Server/workstation Anti-Virus and Gateway/Firewall Anti-Virus. About 98% of businesses have AV on their servers and workstations. Make sure all your servers and workstations have updated AV as well as gateway AV, which is now available on most legitimate firewall solutions. Since viruses can shoot through the gateway, why not stop them there instead of letting them into your network where they could attack an unpatched on non-updated workstation. It pays to be paranoid

Use log reporting. Would you like to know where users are going, what type of bandwidth they're using and who is hacking into your sites? Many tools can take syslogs and put them into graphic reports. With these reports, you can spot problems, such as excessive bandwidth use or visits to questionable sites, and

determine what to do about them.



Install anti-Spam and anti-Spyware programs. Spyware is out of control. A recent survey of 3 million computers found 83 million instances of Spyware, usually traceable to downloads from the Web. There are many fine anti-spam and anti-spyware solutions are available such as Stopzilla and SonicWALL. Make sure you have both and verify that they are constantly updated.

Secure your telecommuters and road warriors. They could be your weakest link. Hackers can crack the remote worker and traverse back into corporate. With SSL VPN (Secure Socket Layer Virtual Private Network), secure VPN clients and the low cost of a solid ICSA (Legitimately tested firewalls....ICSAlabs.com) firewall appliances, there is no reason not to be secure remotely.

Secure wireless access points. Wireless access points create huge vulnerability in most networks. What looks like a great firewall solution isn't so great if it has a wireless router behind it. Wireless routers are easy to hack and they're usually set up without security. Although most companies have policies banning wireless but it's easy for employees to find rogue access. Secure wireless access points are available, and worth what they cost.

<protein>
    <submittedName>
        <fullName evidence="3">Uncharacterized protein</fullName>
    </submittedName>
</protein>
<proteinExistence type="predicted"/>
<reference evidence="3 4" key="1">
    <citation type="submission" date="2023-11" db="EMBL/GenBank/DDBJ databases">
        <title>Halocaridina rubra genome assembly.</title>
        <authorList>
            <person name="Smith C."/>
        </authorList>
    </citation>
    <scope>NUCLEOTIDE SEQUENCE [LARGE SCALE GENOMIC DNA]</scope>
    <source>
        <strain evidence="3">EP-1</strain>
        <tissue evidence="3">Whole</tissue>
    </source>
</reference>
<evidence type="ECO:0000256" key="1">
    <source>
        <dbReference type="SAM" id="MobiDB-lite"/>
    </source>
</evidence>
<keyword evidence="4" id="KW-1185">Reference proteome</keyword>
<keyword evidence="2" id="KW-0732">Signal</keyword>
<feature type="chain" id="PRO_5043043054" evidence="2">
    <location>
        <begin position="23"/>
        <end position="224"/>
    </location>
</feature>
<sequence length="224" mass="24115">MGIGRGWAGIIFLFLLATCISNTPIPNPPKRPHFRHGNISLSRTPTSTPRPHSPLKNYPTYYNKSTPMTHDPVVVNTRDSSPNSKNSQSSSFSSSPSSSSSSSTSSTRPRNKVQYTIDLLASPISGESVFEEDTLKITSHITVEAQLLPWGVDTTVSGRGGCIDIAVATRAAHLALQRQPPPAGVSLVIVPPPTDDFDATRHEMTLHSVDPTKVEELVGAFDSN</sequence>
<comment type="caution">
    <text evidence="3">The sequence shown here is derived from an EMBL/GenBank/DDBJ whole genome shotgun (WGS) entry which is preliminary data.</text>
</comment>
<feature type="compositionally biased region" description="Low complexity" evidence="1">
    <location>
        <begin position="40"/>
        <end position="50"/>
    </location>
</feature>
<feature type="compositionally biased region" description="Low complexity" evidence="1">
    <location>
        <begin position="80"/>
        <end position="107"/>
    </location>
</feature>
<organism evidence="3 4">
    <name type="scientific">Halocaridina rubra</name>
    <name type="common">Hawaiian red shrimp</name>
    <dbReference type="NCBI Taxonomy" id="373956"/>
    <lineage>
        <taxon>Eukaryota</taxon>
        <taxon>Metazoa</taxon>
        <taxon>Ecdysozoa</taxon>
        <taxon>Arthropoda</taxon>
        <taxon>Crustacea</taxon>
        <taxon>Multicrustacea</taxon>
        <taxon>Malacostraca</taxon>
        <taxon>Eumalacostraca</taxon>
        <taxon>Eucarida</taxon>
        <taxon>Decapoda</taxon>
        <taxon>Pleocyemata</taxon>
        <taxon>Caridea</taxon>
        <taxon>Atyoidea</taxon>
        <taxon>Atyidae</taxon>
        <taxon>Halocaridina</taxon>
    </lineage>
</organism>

Updated ICSA firewalls. [did a few paragraphs before] Don't think of the firewall as plug and play. It has to be constantly updated with firmware and signatures to thwart the latest attack, outbreak, and intruder. Most vendors have aggressive promotions for their newest firewalls and you should take advantage of them. Having an older solution, a freeware solution or a basic software solution that the vendor isn't updating with firmware isn't secure enough.

Install [OK? yes] intrusion prevention software [is this software (yes) or do you hire a specialist to handle it? In any case, please give a couple of examples]. Since no firewall can stop everything, intrusion prevention "IPS" and detection "IDS" are imperative. IPS/IDS solutions are usually updated rapidly and add another layer of protection to your environment. You need them for remote workers too. Basically, using them means hiring an outside team of security engineers [OK? si] to update your firewall and repel constant attacks.

To make it easy for you, here are some companies that have perfect internet security for small/medium businesses:

Good luck......fear the unknown.

www.sonicwall.com

www.watchguard.com

www.juniper.com

For more information, visit www.onestepdata.com.